With a couple of turbulent years. We take a look forward at what interior design trends 2022 may be.
We have seen a huge resurgence in the time, money and care spend on people’s homes during the pandemic (not much else to spend it on to be fair) and this has seen a continued push into the sustainable design trend as well as various modern spin offs on ‘older interior design trends’.
Is black and white back? Does minimalism take on a new meaning? Where did Hygge go? What trends are timeless and what are a fad, let’s find out.
Who knows what 2022 will bring, but lets look at what the design world may look like according to top interior designers…
New Minimalism: a minimal but warm and welcoming home
I think one of the main interior design trends for 2022 will be the so-called New Minimalism: a minimal but warm and welcoming home.
I am not talking about the total white and clean-lines kind of minimalism of the early 2000 but I am referring to a new style which is more connected to the need to simplify. In these times of uncertainty and great changes in our habits, we need a home where we can find calm and serenity, where we can relax and forget about the problems for a moment. We, therefore, feel the need to free ourselves from the superfluous and simplify our home, focusing on the things that are really necessary or that have a meaning or a memory for us. But at the same time, we need a place that feels cozy and welcoming.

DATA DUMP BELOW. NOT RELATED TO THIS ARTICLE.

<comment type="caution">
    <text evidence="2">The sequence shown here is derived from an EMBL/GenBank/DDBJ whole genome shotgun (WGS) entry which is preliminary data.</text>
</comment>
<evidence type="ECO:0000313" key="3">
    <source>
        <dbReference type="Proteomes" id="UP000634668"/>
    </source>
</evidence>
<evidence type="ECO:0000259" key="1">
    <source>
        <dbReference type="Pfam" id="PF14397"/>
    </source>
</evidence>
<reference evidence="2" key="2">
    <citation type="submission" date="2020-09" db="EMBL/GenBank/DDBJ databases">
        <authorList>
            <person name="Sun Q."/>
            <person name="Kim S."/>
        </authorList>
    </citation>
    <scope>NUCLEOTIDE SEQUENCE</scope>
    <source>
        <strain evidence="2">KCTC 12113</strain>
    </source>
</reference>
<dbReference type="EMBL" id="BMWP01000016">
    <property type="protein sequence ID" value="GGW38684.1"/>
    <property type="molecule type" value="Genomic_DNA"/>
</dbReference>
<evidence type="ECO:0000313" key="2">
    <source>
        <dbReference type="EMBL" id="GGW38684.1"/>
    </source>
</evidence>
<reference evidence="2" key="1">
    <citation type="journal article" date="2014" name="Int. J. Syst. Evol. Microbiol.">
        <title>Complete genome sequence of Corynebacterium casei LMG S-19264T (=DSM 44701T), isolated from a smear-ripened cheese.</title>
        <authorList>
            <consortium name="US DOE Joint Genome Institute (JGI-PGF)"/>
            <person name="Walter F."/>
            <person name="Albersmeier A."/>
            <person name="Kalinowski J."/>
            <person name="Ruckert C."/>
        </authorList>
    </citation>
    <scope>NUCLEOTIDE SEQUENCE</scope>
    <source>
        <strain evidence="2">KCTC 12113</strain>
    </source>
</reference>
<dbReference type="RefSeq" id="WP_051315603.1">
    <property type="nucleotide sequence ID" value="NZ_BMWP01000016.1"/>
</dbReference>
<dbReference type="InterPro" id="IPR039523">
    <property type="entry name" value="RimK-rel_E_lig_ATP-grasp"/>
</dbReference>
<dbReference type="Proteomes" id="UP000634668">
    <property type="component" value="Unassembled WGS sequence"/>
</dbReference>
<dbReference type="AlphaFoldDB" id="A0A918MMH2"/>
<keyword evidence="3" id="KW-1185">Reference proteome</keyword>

These are the main characteristics of the New Minimalism:
- Total white is replaced by a palette of warm neutral colors, ranging from off-white to sand, from beige to brown.